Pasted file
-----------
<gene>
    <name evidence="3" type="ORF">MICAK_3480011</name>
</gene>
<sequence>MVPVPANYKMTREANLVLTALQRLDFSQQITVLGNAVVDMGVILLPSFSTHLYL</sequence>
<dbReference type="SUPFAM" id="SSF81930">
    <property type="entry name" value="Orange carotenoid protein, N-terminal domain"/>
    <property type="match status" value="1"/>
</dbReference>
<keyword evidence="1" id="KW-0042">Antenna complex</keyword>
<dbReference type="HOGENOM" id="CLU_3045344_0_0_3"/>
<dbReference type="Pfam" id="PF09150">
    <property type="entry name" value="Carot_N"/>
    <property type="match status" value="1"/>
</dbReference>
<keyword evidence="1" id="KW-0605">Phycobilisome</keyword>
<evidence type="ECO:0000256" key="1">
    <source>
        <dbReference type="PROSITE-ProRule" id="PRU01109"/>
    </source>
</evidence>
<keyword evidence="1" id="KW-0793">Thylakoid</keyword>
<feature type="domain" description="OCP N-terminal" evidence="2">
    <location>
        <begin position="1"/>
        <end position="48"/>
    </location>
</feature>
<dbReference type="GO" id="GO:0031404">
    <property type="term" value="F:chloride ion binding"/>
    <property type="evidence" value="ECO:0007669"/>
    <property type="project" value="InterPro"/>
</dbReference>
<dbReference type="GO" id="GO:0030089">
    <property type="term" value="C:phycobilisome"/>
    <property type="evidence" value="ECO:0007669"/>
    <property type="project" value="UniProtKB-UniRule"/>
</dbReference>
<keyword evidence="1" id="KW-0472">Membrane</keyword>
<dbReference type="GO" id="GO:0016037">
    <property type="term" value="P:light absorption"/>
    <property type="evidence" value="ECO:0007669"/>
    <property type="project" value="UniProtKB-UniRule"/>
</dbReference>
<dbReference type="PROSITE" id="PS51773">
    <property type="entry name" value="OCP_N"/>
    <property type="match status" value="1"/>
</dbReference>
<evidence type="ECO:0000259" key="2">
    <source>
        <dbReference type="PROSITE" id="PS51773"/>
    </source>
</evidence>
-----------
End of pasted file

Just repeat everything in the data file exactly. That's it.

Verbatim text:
<gene>
    <name evidence="3" type="ORF">MICAK_3480011</name>
</gene>
<sequence>MVPVPANYKMTREANLVLTALQRLDFSQQITVLGNAVVDMGVILLPSFSTHLYL</sequence>
<dbReference type="SUPFAM" id="SSF81930">
    <property type="entry name" value="Orange carotenoid protein, N-terminal domain"/>
    <property type="match status" value="1"/>
</dbReference>
<keyword evidence="1" id="KW-0042">Antenna complex</keyword>
<dbReference type="HOGENOM" id="CLU_3045344_0_0_3"/>
<dbReference type="Pfam" id="PF09150">
    <property type="entry name" value="Carot_N"/>
    <property type="match status" value="1"/>
</dbReference>
<keyword evidence="1" id="KW-0605">Phycobilisome</keyword>
<evidence type="ECO:0000256" key="1">
    <source>
        <dbReference type="PROSITE-ProRule" id="PRU01109"/>
    </source>
</evidence>
<keyword evidence="1" id="KW-0793">Thylakoid</keyword>
<feature type="domain" description="OCP N-terminal" evidence="2">
    <location>
        <begin position="1"/>
        <end position="48"/>
    </location>
</feature>
<dbReference type="GO" id="GO:0031404">
    <property type="term" value="F:chloride ion binding"/>
    <property type="evidence" value="ECO:0007669"/>
    <property type="project" value="InterPro"/>
</dbReference>
<dbReference type="GO" id="GO:0030089">
    <property type="term" value="C:phycobilisome"/>
    <property type="evidence" value="ECO:0007669"/>
    <property type="project" value="UniProtKB-UniRule"/>
</dbReference>
<keyword evidence="1" id="KW-0472">Membrane</keyword>
<dbReference type="GO" id="GO:0016037">
    <property type="term" value="P:light absorption"/>
    <property type="evidence" value="ECO:0007669"/>
    <property type="project" value="UniProtKB-UniRule"/>
</dbReference>
<dbReference type="PROSITE" id="PS51773">
    <property type="entry name" value="OCP_N"/>
    <property type="match status" value="1"/>
</dbReference>
<evidence type="ECO:0000259" key="2">
    <source>
        <dbReference type="PROSITE" id="PS51773"/>
    </source>
</evidence>